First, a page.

Document Detail

How useful is imaging in predicting outcomes in stroke rehabilitation?
MedLine Citation:
PMID:  23280267     Owner:  NLM     Status:  In-Data-Review    
Neuroimaging plays an important role in acute stroke diagnosis and management, but it is not routinely used in rehabilitation settings. Incorporating imaging information in rehabilitation planning may eventually translate to better outcomes after stroke. Here we review the prediction of outcomes after stroke using magnetic resonance imaging. There are clear and specific relationships between the anatomy of the stroke lesion and impairments at the time of scanning, and at later time points in recovery. However, most studies demonstrate these relationships in groups of patients at the chronic stage. In order to be useful for rehabilitation, neuroimaging needs to provide prognostic information for individual patients at a much earlier stage. Recent studies have used diffusion tensor imaging and functional neuroimaging to address this, with promising results. Combining neuroimaging with clinical and neurophysiological assessments may also be useful. Future work in this area may support the tailoring of rehabilitation for individual patients based on their capacity for neural reorganization and recovery.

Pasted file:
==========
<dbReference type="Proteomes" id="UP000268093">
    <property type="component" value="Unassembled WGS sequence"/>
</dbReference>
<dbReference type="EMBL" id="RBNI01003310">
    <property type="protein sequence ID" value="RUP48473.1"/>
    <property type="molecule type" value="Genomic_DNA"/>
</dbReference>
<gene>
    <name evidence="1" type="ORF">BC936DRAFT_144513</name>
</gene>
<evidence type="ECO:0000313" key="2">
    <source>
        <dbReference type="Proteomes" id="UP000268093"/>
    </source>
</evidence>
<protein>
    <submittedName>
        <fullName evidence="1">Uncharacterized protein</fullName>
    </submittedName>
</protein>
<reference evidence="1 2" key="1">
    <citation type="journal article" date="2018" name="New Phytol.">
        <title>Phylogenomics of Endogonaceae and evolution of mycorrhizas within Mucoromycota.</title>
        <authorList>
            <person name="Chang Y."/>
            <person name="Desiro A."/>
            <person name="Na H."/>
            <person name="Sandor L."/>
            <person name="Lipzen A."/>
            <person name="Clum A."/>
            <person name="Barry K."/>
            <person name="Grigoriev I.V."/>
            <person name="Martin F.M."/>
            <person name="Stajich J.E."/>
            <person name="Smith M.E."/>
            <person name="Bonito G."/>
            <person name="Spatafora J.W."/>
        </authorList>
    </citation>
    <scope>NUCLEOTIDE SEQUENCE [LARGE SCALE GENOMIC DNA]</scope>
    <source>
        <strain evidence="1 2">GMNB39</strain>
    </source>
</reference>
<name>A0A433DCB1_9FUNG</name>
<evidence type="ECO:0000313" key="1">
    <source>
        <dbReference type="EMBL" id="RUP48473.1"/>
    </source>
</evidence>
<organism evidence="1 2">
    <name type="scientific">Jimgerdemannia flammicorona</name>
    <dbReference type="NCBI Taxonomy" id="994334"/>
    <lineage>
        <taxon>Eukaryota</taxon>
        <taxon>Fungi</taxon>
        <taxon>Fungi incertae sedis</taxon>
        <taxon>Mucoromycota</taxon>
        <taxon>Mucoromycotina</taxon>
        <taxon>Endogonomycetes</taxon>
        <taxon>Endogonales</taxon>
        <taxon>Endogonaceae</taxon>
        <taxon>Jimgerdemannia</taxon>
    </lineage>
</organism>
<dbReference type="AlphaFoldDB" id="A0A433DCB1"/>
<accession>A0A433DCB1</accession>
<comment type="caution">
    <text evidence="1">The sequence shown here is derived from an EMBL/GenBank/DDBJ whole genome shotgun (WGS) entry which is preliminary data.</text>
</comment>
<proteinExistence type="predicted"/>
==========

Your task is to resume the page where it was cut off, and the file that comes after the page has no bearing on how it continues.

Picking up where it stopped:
Cathy M Stinear; Nick S Ward
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Publication Detail:
Type:  Journal Article    
Journal Detail:
Title:  International journal of stroke : official journal of the International Stroke Society     Volume:  8     ISSN:  1747-4949     ISO Abbreviation:  Int J Stroke     Publication Date:  2013 Jan 
Date Detail:
Created Date:  2013-01-02     Completed Date:  -     Revised Date:  -    
Medline Journal Info:
Nlm Unique ID:  101274068     Medline TA:  Int J Stroke     Country:  England    
Other Details:
Languages:  eng     Pagination:  33-7     Citation Subset:  IM    
Copyright Information:
© 2012 The Authors. International Journal of Stroke © 2012 World Stroke Organization.
Department of Medicine, The University of Auckland, Auckland, New Zealand; Centre for Brain Research, The University of Auckland, Auckland, New Zealand.
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